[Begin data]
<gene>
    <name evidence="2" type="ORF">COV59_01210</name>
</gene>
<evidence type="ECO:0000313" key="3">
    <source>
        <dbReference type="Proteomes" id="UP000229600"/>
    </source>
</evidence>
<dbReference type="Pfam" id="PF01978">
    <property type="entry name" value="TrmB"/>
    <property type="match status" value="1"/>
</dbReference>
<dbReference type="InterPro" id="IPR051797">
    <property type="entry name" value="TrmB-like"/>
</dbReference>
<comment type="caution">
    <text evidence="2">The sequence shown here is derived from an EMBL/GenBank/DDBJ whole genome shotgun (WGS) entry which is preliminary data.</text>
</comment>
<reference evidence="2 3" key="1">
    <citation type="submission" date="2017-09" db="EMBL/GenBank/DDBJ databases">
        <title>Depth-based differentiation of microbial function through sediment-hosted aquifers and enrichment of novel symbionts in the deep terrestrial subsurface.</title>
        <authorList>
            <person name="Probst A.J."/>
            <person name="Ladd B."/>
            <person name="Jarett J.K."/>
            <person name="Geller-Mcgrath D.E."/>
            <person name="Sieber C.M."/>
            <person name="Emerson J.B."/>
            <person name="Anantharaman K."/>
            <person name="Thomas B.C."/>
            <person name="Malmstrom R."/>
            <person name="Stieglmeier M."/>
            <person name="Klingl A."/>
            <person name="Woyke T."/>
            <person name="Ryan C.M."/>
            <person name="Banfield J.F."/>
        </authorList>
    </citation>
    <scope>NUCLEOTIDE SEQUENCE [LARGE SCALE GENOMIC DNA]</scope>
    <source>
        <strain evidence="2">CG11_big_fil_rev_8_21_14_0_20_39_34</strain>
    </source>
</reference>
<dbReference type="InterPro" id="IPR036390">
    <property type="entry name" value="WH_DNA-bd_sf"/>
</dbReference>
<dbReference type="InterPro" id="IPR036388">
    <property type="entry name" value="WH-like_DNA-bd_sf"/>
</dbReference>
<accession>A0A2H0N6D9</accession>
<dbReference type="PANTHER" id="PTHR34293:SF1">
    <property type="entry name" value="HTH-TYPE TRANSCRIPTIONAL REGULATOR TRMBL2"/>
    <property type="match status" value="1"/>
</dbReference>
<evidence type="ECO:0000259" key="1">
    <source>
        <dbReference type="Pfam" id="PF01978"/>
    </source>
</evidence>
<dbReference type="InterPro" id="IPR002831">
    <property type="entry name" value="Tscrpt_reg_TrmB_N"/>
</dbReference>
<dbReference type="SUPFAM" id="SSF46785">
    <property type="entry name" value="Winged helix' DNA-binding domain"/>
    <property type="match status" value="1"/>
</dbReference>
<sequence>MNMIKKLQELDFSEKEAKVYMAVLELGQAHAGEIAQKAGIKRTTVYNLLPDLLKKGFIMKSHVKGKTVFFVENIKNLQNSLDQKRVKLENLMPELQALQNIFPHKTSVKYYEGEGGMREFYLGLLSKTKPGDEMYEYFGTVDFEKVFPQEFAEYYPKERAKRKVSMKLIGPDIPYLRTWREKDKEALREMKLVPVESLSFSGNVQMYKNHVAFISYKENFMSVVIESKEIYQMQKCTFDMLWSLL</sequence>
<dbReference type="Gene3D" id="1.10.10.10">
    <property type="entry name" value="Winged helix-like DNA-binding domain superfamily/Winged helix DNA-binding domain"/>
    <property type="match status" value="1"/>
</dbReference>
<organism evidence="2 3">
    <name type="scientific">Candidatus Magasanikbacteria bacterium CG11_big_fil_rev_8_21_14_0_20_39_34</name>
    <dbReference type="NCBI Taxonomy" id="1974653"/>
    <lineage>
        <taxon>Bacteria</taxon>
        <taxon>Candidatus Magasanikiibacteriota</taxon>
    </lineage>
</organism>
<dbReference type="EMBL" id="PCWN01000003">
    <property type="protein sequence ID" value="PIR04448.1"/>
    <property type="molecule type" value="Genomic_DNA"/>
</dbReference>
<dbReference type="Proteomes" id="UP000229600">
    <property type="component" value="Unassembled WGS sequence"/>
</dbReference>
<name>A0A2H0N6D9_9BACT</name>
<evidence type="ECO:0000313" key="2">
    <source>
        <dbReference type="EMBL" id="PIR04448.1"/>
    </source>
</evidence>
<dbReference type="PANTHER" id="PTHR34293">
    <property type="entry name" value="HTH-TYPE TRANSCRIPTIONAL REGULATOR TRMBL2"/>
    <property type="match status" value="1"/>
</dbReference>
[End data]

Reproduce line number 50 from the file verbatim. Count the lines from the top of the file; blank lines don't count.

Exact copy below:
<accession>A0A2H0N6D9</accession>